Can Netflix Beat the Competition?

A report issued by the research firm NDP has revealed a trend that could significantly boost the growth of Netflix’s (NASDAQ:NFLX) streaming-video service. According to the data, more than half of consumers between the ages of 18 and 24 with an Internet-connected TV use it to watch Netflix.

The author of the report, Device Research Director John Buffone, noted that the “inherent success of Netflix streaming can be attributed to its content library and TV centric strategy initiated in part by the Roku launch in 2008.”

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Success is a word that was tacked onto Netflix by commentators and analysts during the first few weeks of 2013, after the company’s stock price soared over $100 briefly for a few days earlier this month. Janney Capital analyst Jon C. Ogg contributed to the positive assessments of Netflix, raising his rating on the company from “neutral” to “buy” and increasing the price target to $129. He based his upgrade on the fact that “competition has not yet materialized to the extent that it poses significant near-term risk,” reported Fortune.

However, this analysis may have only taken into account a short-term view. While the stock was making gains, Fortune contributor Dan Mitchell argued that Netflix was still overvalued. “Investors act ‘as if it it’s the undisputed leader,’” he wrote quoting CNNMoney‘s Paul LaMonica. But Netflix may not be able to stave off the competition for long.

Among Netflix’s problems are its content deals. The streaming-video service lost several important licensing agreements with movie and television providers last year and the cost of the content it has been able to retain is increasing. Rivals are doing more than simply matching Netflix’s offerings, their libraries are surpassing that of Netflix. In particular, Amazon (NASDAQ:AMZN) recently signed a deal with A&E, and its agreement with Epix provides its library with movies from Paramount, MGM, and Lionsgate (NYSE:LGF). Further competition is expected to come from Time Warner’s (NYSE:TWX) HBO and a new partnership between Coinstar’s (NASDAQ:CSTR) Redbox and Verizon (NYSE:VZ).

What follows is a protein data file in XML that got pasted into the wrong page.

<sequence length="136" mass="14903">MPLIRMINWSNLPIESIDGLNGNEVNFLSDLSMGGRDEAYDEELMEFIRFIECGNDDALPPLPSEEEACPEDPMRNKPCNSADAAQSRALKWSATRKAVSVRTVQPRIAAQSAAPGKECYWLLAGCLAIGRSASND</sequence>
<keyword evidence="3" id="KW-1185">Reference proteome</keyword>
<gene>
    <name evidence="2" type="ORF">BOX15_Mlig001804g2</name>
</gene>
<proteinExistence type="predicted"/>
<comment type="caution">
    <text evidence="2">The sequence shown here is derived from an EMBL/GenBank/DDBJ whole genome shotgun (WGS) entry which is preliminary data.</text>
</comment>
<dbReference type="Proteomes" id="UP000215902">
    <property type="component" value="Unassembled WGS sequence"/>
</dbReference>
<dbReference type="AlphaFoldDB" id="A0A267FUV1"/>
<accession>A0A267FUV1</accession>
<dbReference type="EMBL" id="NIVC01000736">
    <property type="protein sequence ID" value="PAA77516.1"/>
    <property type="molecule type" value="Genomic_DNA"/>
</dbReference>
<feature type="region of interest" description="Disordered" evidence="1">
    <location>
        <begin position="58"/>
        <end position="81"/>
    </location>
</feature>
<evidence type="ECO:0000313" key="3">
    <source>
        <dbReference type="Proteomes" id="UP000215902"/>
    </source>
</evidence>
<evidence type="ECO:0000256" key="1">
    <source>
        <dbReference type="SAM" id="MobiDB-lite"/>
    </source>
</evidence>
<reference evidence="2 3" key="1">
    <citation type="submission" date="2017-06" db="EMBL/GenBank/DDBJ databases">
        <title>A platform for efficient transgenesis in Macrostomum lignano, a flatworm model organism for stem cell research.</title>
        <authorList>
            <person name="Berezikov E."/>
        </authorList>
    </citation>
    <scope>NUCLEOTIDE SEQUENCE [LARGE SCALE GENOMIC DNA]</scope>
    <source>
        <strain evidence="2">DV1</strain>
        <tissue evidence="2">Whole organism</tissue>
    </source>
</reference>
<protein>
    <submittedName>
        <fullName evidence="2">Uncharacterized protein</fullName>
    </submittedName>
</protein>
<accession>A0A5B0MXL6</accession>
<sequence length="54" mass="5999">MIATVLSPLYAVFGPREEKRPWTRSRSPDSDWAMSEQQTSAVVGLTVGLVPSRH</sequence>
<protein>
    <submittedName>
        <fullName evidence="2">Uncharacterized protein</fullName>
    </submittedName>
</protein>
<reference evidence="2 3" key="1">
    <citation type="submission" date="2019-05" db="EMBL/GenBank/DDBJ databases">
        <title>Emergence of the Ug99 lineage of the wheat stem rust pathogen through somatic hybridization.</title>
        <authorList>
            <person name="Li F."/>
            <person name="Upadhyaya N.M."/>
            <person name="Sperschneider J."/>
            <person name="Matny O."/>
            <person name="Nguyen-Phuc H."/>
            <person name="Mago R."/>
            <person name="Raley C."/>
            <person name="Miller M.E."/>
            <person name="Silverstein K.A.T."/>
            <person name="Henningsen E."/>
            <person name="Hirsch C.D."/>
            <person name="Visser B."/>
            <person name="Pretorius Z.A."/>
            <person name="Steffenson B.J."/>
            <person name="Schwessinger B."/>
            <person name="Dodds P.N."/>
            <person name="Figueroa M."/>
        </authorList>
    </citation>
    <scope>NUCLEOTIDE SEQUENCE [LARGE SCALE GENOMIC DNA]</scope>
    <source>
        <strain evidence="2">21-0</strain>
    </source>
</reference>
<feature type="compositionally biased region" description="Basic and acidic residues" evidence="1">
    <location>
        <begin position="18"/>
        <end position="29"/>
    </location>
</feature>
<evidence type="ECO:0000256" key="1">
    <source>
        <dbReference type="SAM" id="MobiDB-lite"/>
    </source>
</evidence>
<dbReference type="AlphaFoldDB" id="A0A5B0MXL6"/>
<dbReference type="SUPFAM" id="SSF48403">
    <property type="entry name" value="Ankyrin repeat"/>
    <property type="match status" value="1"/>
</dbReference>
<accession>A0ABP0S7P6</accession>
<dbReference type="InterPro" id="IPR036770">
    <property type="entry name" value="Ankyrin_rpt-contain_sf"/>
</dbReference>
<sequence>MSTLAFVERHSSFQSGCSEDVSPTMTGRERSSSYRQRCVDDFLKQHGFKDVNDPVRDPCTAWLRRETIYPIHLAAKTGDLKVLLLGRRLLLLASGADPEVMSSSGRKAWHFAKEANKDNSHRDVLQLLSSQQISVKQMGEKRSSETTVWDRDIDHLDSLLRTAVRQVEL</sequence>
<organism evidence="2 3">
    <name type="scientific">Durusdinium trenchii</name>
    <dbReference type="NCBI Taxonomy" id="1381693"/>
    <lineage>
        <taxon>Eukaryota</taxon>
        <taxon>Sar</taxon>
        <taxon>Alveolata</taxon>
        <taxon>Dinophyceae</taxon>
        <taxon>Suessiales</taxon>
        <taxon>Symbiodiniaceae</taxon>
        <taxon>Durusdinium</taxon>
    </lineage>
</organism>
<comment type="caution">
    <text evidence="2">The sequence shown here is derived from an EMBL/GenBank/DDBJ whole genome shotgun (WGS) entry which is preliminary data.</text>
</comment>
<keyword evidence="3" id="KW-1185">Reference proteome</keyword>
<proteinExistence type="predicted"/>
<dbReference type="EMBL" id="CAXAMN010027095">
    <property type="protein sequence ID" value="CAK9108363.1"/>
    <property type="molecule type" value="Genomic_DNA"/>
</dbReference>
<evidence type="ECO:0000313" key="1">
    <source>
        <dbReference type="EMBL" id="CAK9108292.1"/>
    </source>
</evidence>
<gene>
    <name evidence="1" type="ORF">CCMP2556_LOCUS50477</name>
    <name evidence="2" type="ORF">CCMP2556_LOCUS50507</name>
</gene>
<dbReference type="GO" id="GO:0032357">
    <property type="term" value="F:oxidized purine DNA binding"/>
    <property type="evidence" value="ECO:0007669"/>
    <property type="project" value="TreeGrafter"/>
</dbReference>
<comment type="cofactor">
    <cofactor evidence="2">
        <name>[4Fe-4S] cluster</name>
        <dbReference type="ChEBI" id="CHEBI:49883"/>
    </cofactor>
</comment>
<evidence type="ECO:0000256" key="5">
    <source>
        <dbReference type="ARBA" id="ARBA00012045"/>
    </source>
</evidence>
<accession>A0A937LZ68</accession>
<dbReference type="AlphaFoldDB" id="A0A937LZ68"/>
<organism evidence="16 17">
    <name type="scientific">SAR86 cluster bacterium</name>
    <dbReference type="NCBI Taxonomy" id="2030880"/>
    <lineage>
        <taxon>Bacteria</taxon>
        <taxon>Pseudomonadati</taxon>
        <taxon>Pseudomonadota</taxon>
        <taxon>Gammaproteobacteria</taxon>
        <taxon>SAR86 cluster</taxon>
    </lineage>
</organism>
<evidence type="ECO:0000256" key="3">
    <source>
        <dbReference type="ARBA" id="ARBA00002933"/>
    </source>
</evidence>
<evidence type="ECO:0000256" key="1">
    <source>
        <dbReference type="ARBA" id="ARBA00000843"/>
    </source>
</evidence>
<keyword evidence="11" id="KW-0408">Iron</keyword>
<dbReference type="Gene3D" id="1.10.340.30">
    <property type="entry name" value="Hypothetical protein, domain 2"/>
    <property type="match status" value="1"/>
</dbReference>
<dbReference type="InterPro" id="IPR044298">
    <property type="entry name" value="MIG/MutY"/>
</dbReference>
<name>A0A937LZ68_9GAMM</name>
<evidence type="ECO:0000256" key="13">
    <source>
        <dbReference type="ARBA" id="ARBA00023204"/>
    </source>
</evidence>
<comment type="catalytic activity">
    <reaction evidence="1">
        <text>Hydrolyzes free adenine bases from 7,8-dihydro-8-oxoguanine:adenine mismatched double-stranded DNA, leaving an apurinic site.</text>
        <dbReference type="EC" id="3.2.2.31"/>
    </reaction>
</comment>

With the market for content becoming aggressive, Netflix has to improve and expand its content to acquire and retain customers. But already murmurs of future difficulties are beginning to be heard. Analysts have forecast that the company will report a loss for the fourth quarter, according to CNBC, as a result of increasing costs for Internet licensing fees and its expansion abroad. During the quarterly earnings call, Chief Executive Reed Hastings is expected to comment on the recent content deals Netflix made with The Walt Disney Company (NYSE:DIS) and Time Warner. However, analysts are concerned that his overview of the content acquisitions will show that the agreements were overly expensive, and may require the company to increase its prices.

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